AK GOP REAFFIRMS: SEAT BELONGS TO THE PEOPLE
Gov. Bill Walker yesterday demanded the Senate Republicans take a formal vote on his nominee to replace Mike Dunleavy.
Walker got his way and now he’s back to the drawing board.
Senators took their vote this morning in private. They rejected his pick, Randall Kowalke, a Mat-Su Borough Assemblyman and announced it quickly at sunrise.
“Republicans are united. This is not the governor’s Senate seat. It belongs to the people,” said Alaska Republican Party Chairman Tuckerman Babcock. “We provided him with three names, and the governor never explained why he rejected them and he hasn’t asked us for more names. We stand ready to help if asked.”
This morning’s vote followed efforts yesterday by Senate Republicans that were more conciliatory in nature toward Walker, encouraging him to reconsider his choice and work through the traditional process in support of the people of District E.
Senators appeared to want to not make it a point of strife, but to work cooperatively to solve the problem of the vacant seat, which represents a swath of Alaska that is very conservative.
But the governor shot back with a harsh letter to the Majority, saying he is going to do what is best for the district and Alaska, and that, as a non-partisan governor, he doesn’t have to take the advice of local Republicans.
His nomination of a moderate like Kowalke could have been his effort to break up the Senate Majority, but he characterized it as a “I know best” decision.
“We believe the people of District E should be given an opportunity to fill the seat with a candidate they support through the traditional process, which is designed to respect the will of the voters. The seat does not belong to us in the Senate, or the governor. The seat belongs to the people of District E.” — Senate Majority Leader Peter Micciche
WHAT IS WALKER’S NEXT MOVE?
Walker may have lost political ground, but has 10 days to come up with another name. He has at least one potential nominee in his back pocket, and some pundits say his pick of Kowalke was a head fake to get to that person: Eddie Grasser, who is a lobbyist for the Alaska Safari Club International.
In an election year, the nomination of a hunting advocate would help Walker shore up a section of Republican voters who have grown disillusioned with him over hunting and fishing access issues.
Walker backed out of an important access case that involved a historic road across Ahtna Native Corp. land to rich fishing grounds on the Klutina river and lake area. Walker angered fishermen when carved out a deal with the Corporation, but at the last minute the deal collapsed when Ahtna rejected it. The case, which had been in the courts, is now muddling on the back burner for the Department of Law.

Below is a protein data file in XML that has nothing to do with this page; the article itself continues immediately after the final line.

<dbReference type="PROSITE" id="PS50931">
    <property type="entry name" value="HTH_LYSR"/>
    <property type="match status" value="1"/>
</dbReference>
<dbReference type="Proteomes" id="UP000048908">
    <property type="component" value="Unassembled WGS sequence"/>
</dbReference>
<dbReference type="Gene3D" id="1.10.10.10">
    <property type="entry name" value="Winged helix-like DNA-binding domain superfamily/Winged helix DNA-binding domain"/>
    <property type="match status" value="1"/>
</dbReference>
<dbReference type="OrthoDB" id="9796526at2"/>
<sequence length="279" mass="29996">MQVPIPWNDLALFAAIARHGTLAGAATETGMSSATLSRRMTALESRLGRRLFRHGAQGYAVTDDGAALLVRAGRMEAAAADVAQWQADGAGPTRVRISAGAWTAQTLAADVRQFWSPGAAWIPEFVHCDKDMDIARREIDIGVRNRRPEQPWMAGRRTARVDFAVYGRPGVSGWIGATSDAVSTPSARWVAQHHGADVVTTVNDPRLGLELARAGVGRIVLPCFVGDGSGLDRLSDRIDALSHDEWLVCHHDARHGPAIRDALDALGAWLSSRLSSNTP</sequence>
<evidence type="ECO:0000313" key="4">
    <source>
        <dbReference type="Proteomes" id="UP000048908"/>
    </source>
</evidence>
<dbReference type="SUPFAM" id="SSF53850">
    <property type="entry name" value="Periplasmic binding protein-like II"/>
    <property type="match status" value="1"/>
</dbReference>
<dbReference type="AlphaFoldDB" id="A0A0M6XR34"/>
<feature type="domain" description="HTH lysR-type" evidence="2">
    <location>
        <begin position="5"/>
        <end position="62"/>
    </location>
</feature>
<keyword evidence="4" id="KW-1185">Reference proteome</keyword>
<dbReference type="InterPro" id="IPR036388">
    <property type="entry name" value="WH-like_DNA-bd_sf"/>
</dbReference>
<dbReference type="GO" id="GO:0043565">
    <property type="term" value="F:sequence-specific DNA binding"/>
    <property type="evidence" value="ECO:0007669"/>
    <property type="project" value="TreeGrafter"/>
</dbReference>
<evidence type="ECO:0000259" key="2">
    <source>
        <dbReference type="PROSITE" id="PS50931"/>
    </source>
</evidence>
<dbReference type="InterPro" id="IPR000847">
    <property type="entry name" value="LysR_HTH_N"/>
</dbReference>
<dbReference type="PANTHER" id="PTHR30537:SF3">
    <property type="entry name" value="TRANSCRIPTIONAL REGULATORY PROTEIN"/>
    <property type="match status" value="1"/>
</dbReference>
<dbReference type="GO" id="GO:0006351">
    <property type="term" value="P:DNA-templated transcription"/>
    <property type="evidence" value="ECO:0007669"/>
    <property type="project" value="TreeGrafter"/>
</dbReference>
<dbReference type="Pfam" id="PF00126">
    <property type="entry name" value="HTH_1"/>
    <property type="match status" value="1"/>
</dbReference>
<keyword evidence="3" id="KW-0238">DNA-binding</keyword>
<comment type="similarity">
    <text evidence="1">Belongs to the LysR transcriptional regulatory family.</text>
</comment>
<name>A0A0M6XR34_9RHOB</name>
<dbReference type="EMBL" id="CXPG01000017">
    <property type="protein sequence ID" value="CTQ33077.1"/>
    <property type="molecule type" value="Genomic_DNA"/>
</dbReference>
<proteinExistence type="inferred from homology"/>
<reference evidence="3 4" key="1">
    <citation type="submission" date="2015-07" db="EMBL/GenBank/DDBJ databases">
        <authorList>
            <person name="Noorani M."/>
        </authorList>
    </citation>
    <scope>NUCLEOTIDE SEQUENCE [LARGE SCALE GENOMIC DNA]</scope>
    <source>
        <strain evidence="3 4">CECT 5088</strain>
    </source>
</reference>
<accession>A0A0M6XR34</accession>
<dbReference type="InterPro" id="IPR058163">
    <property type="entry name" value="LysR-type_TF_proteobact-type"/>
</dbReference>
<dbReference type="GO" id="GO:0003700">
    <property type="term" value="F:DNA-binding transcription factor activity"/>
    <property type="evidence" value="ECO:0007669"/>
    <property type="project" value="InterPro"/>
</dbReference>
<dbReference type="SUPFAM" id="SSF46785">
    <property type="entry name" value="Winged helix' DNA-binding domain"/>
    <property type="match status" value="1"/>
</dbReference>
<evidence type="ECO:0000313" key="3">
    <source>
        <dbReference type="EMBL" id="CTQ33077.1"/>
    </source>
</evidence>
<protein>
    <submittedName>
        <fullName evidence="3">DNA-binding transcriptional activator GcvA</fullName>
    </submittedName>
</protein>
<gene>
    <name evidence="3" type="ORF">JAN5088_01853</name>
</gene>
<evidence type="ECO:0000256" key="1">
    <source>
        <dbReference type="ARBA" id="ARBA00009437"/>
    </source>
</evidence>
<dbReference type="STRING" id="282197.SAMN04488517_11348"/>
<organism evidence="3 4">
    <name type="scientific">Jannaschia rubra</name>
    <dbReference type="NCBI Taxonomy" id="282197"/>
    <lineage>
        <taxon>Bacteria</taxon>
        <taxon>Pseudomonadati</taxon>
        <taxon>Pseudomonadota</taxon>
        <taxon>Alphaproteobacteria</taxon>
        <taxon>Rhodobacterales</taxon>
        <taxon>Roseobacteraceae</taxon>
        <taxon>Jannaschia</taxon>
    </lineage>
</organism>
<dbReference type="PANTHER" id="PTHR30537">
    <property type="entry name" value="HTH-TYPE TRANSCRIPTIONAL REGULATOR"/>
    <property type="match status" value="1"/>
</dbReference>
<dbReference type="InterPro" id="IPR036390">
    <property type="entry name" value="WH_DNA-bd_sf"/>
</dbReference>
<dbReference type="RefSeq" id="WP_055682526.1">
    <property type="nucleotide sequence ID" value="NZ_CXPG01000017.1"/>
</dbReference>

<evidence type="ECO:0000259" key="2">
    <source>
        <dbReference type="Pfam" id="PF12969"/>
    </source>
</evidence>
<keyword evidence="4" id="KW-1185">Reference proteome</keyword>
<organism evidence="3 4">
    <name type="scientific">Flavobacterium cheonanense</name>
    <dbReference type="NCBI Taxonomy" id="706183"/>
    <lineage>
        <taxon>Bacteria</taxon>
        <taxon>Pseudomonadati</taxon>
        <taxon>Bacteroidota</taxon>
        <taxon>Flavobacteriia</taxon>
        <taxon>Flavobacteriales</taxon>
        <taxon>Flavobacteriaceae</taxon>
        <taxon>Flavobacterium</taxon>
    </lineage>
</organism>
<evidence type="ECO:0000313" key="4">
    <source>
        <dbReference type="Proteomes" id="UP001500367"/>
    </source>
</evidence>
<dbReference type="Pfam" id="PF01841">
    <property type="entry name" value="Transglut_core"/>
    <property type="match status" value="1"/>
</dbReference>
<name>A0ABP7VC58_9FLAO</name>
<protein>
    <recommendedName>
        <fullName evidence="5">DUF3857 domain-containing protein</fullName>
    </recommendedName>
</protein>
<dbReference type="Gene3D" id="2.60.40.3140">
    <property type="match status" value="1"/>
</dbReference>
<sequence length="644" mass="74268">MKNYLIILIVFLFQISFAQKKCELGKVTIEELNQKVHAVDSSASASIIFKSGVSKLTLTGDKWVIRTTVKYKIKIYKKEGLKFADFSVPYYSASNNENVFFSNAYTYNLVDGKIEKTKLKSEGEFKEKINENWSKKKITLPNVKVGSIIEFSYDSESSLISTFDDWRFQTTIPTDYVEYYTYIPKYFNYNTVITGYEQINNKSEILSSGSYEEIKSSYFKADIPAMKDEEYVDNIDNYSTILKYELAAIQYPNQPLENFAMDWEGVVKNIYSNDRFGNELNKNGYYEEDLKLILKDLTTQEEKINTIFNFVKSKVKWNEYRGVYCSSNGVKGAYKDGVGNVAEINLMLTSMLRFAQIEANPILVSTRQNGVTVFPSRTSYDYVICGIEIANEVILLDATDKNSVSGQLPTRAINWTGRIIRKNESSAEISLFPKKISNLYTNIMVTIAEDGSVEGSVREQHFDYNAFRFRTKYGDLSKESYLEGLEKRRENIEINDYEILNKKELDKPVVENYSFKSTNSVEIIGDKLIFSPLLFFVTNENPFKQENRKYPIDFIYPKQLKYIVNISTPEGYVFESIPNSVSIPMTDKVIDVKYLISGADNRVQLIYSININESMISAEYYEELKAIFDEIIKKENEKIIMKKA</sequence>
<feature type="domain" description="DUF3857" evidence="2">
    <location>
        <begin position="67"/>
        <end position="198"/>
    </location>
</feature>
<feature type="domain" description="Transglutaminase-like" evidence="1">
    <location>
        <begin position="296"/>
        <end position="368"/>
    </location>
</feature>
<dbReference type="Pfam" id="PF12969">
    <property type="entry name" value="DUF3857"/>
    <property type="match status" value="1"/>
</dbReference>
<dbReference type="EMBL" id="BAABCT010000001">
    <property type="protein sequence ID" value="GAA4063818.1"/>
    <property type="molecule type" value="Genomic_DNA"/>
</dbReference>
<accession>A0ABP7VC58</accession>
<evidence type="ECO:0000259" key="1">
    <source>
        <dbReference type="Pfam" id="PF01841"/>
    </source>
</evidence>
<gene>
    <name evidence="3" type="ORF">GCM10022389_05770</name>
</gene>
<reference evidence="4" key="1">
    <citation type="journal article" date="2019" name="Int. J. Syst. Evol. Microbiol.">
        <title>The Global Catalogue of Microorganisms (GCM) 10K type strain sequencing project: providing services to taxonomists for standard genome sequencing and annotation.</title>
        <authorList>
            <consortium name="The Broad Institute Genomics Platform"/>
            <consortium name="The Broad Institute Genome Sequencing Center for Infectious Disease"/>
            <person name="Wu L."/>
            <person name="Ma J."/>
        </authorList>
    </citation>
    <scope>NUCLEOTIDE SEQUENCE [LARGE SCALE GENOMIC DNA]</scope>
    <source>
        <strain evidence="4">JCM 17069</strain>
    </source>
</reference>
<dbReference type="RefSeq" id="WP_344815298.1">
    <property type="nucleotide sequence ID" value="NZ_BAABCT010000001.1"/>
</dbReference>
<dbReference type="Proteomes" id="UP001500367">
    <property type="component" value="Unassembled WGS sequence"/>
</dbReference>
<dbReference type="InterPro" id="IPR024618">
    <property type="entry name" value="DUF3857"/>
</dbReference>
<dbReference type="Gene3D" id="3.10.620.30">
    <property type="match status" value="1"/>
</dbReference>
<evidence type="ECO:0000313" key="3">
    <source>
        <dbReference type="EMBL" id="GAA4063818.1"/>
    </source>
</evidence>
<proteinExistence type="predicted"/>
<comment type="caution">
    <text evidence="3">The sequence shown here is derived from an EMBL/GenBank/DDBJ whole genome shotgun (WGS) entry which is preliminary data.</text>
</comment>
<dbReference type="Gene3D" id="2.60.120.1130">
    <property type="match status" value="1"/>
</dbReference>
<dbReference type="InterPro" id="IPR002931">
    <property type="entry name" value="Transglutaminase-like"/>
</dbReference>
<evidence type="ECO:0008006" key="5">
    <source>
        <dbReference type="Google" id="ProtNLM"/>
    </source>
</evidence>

Grasser, well-known in Juneau and in the trophy hunting community, was not on the list provided to the governor by District E Republicans, but like Kowalke, was brought in for an interview by Walker.
The original three names forwarded by District E Republicans were District 9 Rep. George Rauscher, Todd Smoldon, and Tom Braund. All three interviewed with the governor, but he also included a dozen other people on his list to replace Mike Dunleavy, who has left the Senate to challenge Walker for governor.
GOING HIS OWN WAY
Walker also didn’t choose from the list provided him by local Democrats in District 40, after Rep. Dean Westlake was forced to resign over “MeToo” harassment claims in December.
But it’s well-known in Democratic circles that Walker worked closely with the Alaska Democratic Party to find an alternative name for Westlake that most would agree with, and John Lincoln, a Democrat from Kotzebue, was easily confirmed after drama ensued for days over the three names originally given to him by the local Democrats in District 40.
Through conversation with Democratic leaders in a district he will easily win this November, Walker found Lincoln to be an acceptable and willing alternative.
But for Senate Seat E, Walker is taking a combative and top-down approach. He knows District E voters will likely pull for Walker’s Republican opponent, which may be why he has shown no interest in talking with the people to find a replacement for Dunleavy.
Dunleavy’s seat isn’t his only concern. Walker also must find a replacement for former Democratic Rep. Zach Fansler, District 38, who resigned in disgrace and was out of office on Feb. 12 after a violent incident with a woman in a hotel room in Juneau in January.
That district has been “unorganized” but recently elected a Democratic Party chairman and is starting the process of forwarding three names to the governor.